Thursday, April 16, 2009
Media Lauds Intrusive Police Action
You know, the media tends to really get down on surveillance in pursuit of terrorism. However, have you noticed how any intrusive police actions that infringe upon private citizens are okay if it falls under behavior that the media dislikes, such as driving after a couple beers?

Here's the story:
    Police in St. Charles County are drawing a new weapon in their fight to stop drunk drivers — blood testing.

    On Thursday night, about two dozen officers from several area police departments are holding what they're calling a "no refusal" checkpoint to catch impaired drivers.

    From 11 p.m. to 3 a.m., police will stop all drivers at a busy intersection near Interstate 70, the city's Main Street corridor and the Ameristar Casino. If those arrested on suspicion of driving drunk refuse an officer's request for a breath test, police plan to get on-the-spot court orders for blood tests from a nearby on-call prosecutor and circuit judge.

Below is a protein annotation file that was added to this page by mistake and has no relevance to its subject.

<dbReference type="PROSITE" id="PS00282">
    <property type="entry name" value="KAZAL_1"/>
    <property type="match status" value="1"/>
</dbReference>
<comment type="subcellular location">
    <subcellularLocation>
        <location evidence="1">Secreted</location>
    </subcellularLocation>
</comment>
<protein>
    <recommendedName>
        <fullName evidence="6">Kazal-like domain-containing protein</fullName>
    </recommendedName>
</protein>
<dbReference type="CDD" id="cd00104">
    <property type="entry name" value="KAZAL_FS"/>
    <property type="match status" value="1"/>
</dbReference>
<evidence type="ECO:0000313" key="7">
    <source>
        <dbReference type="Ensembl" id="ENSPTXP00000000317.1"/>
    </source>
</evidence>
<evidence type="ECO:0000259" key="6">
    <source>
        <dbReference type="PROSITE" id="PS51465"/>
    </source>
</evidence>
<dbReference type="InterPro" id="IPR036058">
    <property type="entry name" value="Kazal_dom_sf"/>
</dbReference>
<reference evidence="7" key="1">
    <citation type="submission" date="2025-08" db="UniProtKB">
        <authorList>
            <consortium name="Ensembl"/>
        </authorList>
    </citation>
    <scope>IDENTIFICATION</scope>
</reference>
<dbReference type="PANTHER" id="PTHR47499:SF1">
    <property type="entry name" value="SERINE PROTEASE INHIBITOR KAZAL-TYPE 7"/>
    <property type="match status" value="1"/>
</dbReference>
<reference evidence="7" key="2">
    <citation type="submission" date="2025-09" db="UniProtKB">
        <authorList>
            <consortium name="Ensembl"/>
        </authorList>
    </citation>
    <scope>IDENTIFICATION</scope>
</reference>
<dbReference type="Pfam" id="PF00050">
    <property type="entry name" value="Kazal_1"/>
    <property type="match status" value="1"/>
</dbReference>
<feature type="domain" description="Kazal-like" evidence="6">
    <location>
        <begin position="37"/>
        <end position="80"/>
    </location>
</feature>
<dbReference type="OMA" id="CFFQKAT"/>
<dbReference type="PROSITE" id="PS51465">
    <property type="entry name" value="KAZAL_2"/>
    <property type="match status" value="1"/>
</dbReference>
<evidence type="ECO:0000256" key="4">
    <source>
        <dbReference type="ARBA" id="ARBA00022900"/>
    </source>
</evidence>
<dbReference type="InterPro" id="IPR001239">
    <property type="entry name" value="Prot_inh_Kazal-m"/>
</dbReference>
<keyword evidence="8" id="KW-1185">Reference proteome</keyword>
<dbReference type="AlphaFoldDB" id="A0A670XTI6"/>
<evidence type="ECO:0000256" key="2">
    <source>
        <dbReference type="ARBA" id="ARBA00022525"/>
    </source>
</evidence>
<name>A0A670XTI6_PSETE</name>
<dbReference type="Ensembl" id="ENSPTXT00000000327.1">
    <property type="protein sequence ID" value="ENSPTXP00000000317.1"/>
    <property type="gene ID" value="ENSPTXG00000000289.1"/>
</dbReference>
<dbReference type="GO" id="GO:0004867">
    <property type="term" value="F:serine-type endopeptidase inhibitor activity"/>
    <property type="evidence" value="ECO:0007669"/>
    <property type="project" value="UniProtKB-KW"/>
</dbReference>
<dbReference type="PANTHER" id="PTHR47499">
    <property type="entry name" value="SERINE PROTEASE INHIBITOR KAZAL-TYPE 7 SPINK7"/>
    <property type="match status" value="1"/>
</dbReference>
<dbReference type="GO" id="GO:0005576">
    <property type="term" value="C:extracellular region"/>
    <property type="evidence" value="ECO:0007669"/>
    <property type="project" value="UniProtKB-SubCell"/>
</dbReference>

Though the approach has already been tested in at least three other states, police say this style of checkpoint combining the "no refusal" element may be the first of its kind in Missouri. Police and advocates for tougher enforcement hope the effort adds muscle to a criminal justice system that often fails to keep drunk drivers off the roads.
Checkpoints, prosecutors and judges waiting on speed dial to issue warrants based only on refusal to submit to search, what isn't to like if you're pro-statist in pursuit of trivial goals or a pro-statist eager to just erode civil liberties because you can?

To say Noggle, one first must be able to say the "Nah."